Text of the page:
• Faria DE, Harms RH, Russel GB. Threorine requirement of comercial laying hens fed a corn-soybean meal diet. Poultry Science 2002; 81:809-814.
  • Harms RH. Specifications for feeding commercial layers based on daily feed intake. Feedstuffs 1981; 53(47):40-41.
  • Harms RH. You may be able to reduce egg weights by lowering methionine content of the diet. In: Proceedings of 2000 Florida Poultry Institute; Gainesville, Florida, USA. 2000; p.19-21.
  • Harms RH, Faria DE. Energy and amino acids in layers: Time to reevaluate? Feed Management 2001; 52 (10): 28,30.
  • Harms RH, Douglas CR, Christmas RB, Damron BL, Miles RD. Feeding commercial layers for maximum performance. Feedstuffs 1978; 50(8):23-24.
  • Harms RH, Ivey FJ. Performance of commercial laying hens fed various supplemental amino acids in a corn-soybean meal diet. Journal of Applied Poultry Research 1993; 2:273-282.
  • Harms RH, Russell GB. A re-evaluation of the methionine requirement of the commercial layer. Journal of Applied Animal Research 1996; 9:141-151.
  • Harms RH, Russell GB. Evaluation of the isoleucine requirement of the commercial layer in a corn-soybean meal diet. Poultry Science 2000; 79:1154-1157.
  • Harms RH, Russell GB. Layer performance when returned to a practical diet after receiving an amino acid-deficient diet. Journal of Applied Poultry Research 1998; 7:175-179.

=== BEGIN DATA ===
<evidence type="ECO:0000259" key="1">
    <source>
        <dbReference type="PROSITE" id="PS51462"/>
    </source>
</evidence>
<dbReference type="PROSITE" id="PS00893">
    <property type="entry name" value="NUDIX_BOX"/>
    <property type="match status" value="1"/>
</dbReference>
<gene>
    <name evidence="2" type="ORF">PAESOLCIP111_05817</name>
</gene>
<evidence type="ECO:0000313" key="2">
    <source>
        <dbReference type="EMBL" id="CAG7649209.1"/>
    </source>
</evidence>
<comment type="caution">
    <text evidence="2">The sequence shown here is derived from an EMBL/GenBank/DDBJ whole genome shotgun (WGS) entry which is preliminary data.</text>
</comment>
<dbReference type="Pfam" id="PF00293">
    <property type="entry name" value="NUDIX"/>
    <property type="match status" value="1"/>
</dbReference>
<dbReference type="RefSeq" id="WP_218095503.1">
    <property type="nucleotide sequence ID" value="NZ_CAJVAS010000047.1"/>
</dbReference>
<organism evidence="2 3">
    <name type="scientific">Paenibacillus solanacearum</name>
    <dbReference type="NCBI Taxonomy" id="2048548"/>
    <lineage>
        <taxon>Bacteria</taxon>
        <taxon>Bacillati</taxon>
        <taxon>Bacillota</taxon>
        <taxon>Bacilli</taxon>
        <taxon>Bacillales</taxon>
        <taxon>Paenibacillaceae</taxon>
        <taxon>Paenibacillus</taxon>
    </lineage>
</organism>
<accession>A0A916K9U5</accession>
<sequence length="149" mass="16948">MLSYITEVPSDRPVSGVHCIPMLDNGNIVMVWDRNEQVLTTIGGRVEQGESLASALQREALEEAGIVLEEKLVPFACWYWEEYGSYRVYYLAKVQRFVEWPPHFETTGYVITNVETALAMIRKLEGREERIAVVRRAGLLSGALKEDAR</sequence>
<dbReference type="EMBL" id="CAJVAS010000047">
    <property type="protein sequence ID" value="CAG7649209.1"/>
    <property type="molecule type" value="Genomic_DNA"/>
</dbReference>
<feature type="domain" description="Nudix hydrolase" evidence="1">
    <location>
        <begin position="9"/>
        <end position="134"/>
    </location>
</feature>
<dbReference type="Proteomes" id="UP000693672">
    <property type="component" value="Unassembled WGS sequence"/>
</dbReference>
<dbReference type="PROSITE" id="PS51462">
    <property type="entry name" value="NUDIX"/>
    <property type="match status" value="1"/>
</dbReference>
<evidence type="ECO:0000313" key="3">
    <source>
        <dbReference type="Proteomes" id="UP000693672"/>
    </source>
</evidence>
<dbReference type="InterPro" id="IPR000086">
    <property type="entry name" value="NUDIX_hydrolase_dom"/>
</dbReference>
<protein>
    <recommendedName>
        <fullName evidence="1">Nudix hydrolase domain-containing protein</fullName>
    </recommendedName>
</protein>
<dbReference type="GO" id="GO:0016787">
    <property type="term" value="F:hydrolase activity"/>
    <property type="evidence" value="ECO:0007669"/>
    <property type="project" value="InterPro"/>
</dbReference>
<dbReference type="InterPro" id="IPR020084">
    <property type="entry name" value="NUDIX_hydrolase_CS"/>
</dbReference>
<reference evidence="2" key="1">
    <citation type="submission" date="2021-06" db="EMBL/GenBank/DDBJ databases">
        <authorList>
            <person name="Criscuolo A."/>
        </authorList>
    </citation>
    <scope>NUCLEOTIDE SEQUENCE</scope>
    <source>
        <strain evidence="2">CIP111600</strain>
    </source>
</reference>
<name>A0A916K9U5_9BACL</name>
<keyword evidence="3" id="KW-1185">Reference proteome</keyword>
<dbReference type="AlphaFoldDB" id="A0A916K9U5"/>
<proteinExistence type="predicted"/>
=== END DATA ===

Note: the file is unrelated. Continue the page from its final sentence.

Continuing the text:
• Kuchinski KK, Harms RH. Feeding reduced nutrient diets for short periods to commercial layers. Journal of Applied Poultry Research 1993; 2:307-313.
  • National Research Council. Nutrient requirements of poultry. 9th ed. Washington (DC): National Academy Press; 1994; p.155.
  • Morris TR, Gous RM. Partitioning of the response to protein between egg number and egg weight. British Poultry Science 1988; 29:93-99.
  • Roland DA, SR. Egg shell quality. 1. Effect of dietary manipulations of protein, amino acids, energy, and calcium in aged hens on egg weight, shell weight, shell quality, and egg production. Poultry Science 1980a; 59:2038-2046.
  • Roland DA, SR. Egg shell quality. II. Effect of dietary manipulations of protein, amino acids, energy, and calcium in young hens on egg weight, shell weight, shell quality, and egg production. Poultry Science 1980b; 59:2047-2054.
  • SAS Institute. SASÒ User's Guide. Statistics. SAS Institute Inc., Cary, NC. 1996.
  • Zimmerman, RA. Management of egg size through precise nutrient delivery. Journal of Applied Poultry Research 1997; 6:478-482.

Publication Dates

  • Publication in this collection
    15 Jan 2003
  • Date of issue
    May 2002
Fundação de Apoio à Ciência e Tecnologia Avicolas Rua Barão de Paranapanema, 146 - Sala 72, Bloco A, Bosque, Campinas, SP - 13026-010. Tel.: 19 3255-8500 - Campinas - SP - Brazil
E-mail: revista@facta.org.br